Nearly one in three children admitted to pediatric intensive care will experience delusions or hallucinations, which put them at higher risk for post-traumatic stress symptoms, according to a new study of childrens experiences in a pediatric intensive care unit (PICU).
The study, which appears in the first issue for May of the American Journal of Respiratory and Critical Care Medicine, published by the American Thoracic Society, is believed to be the largest ever conducted on childrens memories of PICU.
The results confirmed the clinical experience of the studys first author, Gillian Colville, B.Sc., M.Phil., a clinical psychologist, and underscore the need to look at this issue more closely. I have worked for 16 years in pediatric intensive care and have seen a considerable number of children in distress, but have found that there is very little in the literature about childrens experiences, said Ms. Colville.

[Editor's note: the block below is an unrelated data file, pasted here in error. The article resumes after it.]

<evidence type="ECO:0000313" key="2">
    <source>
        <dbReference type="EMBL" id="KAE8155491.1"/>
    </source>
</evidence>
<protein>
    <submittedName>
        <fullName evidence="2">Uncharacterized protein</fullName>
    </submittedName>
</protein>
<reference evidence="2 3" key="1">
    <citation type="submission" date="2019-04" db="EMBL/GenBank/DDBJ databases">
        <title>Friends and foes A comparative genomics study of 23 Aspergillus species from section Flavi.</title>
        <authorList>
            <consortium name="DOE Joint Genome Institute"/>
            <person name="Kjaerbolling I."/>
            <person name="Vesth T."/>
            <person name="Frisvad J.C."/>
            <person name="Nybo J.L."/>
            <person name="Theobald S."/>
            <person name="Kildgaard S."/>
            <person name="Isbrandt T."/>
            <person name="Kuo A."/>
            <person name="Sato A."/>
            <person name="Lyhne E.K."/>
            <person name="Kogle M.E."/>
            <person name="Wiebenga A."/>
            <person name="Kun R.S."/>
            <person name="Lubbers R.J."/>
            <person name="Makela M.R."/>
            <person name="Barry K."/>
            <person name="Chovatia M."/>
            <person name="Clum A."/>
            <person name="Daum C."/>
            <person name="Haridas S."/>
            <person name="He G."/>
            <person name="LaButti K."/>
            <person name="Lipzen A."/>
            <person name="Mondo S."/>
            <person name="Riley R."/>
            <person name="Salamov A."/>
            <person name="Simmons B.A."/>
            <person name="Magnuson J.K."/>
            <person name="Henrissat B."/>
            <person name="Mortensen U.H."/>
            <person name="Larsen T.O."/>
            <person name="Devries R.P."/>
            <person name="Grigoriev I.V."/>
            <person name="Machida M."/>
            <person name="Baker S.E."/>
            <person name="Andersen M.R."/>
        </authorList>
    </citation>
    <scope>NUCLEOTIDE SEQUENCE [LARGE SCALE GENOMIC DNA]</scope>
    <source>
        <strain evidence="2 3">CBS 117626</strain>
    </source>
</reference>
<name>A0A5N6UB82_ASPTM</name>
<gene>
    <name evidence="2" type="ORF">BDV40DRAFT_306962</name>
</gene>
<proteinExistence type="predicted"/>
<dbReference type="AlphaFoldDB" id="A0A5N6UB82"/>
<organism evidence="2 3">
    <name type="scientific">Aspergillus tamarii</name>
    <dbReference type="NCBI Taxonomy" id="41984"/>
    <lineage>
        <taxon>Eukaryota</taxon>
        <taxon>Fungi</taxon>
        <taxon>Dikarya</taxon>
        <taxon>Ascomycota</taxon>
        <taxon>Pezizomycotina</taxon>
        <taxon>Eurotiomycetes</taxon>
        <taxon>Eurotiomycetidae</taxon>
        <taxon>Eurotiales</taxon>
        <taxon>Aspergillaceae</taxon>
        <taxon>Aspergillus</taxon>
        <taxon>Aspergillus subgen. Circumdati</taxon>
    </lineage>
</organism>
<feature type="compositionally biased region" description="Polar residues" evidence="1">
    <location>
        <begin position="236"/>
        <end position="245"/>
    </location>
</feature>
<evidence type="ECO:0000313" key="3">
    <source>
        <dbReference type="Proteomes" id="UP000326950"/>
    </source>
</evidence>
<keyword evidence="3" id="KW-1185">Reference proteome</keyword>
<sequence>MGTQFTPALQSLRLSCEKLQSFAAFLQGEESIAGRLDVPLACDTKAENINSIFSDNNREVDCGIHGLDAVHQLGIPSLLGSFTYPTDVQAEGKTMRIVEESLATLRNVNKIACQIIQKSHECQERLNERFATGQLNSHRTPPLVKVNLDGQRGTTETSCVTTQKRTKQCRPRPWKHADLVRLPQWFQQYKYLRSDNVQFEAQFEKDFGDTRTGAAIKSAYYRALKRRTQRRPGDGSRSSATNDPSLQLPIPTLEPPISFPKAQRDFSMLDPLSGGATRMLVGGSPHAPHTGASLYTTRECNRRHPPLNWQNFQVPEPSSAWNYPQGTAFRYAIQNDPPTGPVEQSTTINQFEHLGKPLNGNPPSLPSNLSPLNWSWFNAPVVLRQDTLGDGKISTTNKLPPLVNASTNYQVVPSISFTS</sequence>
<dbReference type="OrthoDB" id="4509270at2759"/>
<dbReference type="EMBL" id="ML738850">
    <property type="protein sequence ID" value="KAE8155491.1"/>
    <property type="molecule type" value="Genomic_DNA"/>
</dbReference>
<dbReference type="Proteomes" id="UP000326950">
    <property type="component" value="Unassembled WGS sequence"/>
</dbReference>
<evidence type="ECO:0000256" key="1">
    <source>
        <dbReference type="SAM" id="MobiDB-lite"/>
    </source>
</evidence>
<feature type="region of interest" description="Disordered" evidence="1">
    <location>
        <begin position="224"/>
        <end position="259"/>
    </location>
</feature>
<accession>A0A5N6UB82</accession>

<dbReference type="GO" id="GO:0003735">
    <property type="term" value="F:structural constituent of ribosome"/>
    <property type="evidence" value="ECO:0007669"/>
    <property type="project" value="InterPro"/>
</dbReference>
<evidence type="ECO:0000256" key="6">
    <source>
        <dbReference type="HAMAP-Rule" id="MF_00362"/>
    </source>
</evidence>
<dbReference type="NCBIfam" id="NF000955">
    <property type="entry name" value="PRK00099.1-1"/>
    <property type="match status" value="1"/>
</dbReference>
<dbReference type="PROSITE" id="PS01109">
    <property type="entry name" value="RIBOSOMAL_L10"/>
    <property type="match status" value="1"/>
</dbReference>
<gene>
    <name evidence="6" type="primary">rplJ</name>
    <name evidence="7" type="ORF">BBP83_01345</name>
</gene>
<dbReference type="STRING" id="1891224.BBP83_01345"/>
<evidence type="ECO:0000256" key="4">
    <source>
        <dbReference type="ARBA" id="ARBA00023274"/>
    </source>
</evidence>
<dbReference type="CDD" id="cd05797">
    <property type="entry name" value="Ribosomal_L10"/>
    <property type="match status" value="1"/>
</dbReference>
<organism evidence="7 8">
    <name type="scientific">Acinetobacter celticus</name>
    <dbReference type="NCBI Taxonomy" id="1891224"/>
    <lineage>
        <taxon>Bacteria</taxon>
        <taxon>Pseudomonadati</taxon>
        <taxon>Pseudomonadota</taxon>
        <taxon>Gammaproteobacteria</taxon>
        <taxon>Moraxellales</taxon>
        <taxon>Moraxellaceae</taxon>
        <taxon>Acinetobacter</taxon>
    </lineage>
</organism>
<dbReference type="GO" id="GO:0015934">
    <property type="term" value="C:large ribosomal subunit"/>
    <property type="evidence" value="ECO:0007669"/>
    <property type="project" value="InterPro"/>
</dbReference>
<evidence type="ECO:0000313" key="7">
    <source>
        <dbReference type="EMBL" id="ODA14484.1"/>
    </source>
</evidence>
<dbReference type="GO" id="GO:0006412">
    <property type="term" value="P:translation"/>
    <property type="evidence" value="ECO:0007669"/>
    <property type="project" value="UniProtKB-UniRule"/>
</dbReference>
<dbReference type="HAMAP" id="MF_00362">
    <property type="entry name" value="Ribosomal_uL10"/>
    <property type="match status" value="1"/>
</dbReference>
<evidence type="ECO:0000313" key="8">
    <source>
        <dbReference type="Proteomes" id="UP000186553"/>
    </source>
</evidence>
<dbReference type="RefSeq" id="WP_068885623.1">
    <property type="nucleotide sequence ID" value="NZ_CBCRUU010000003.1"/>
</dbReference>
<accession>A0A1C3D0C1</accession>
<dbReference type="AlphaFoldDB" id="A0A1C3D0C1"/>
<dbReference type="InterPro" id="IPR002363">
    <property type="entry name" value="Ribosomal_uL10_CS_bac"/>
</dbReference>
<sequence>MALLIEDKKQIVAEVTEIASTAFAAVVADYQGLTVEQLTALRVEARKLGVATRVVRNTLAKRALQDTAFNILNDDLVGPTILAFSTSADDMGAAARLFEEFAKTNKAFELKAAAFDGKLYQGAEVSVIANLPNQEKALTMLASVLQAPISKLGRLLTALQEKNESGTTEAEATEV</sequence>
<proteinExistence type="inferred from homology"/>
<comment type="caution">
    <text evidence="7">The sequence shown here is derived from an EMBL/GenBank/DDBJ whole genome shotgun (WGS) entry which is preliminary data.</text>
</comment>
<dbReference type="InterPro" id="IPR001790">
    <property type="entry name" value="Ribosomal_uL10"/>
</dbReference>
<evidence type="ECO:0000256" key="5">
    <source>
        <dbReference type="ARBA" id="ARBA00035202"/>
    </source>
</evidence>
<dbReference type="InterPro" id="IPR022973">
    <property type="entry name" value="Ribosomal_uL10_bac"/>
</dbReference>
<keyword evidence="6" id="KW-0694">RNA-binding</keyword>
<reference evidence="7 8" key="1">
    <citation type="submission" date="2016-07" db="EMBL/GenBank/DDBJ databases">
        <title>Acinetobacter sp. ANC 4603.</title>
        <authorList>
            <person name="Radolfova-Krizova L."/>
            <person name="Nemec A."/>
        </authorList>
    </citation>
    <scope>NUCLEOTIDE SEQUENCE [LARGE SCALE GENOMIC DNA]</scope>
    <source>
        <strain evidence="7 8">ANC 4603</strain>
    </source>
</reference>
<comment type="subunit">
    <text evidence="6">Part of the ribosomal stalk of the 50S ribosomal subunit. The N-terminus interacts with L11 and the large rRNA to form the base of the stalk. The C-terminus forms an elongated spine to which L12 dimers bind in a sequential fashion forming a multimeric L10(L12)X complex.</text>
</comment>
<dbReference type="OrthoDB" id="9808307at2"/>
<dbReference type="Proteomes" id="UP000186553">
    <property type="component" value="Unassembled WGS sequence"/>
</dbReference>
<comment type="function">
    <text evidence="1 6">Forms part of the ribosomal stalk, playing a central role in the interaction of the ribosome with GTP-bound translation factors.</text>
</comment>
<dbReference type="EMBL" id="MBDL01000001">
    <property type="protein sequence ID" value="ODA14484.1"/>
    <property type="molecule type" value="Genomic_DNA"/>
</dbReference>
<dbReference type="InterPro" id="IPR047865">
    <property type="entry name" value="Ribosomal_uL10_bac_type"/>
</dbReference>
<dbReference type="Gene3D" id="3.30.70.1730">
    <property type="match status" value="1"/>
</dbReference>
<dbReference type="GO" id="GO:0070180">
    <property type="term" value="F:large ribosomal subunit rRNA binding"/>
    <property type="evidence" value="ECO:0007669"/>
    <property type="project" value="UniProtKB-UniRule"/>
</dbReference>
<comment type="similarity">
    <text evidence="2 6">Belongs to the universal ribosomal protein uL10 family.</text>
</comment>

To determine whether she was witnessing a unique population of children, or if hallucinations and delusional memories were an overlooked but common experience for children in the PICU, Ms. Colville and her collaborators recruited children over the age of seven who were discharged from the 21-bed PICU at Great Ormond Street Childrens Hospital in London, over the course of 18 months. Each childs medical condition and treatment was noted and they were given a psychological interview three months after discharge to screen them for post-traumatic stress symptoms in relation to their memories.
Of the 102 children who completed interviews, two in three recalled something factual about their stay at the PICU and half of these had only fragmentary, single memories, mostly images of family members. But one in three children reported delusional memories of their stay in PICU, including hallucinations. It was these children who reported delusional memories that had a significantly higher score on the post-traumatic stress screenin
|Contact: Keely Savoie|
American Thoracic Society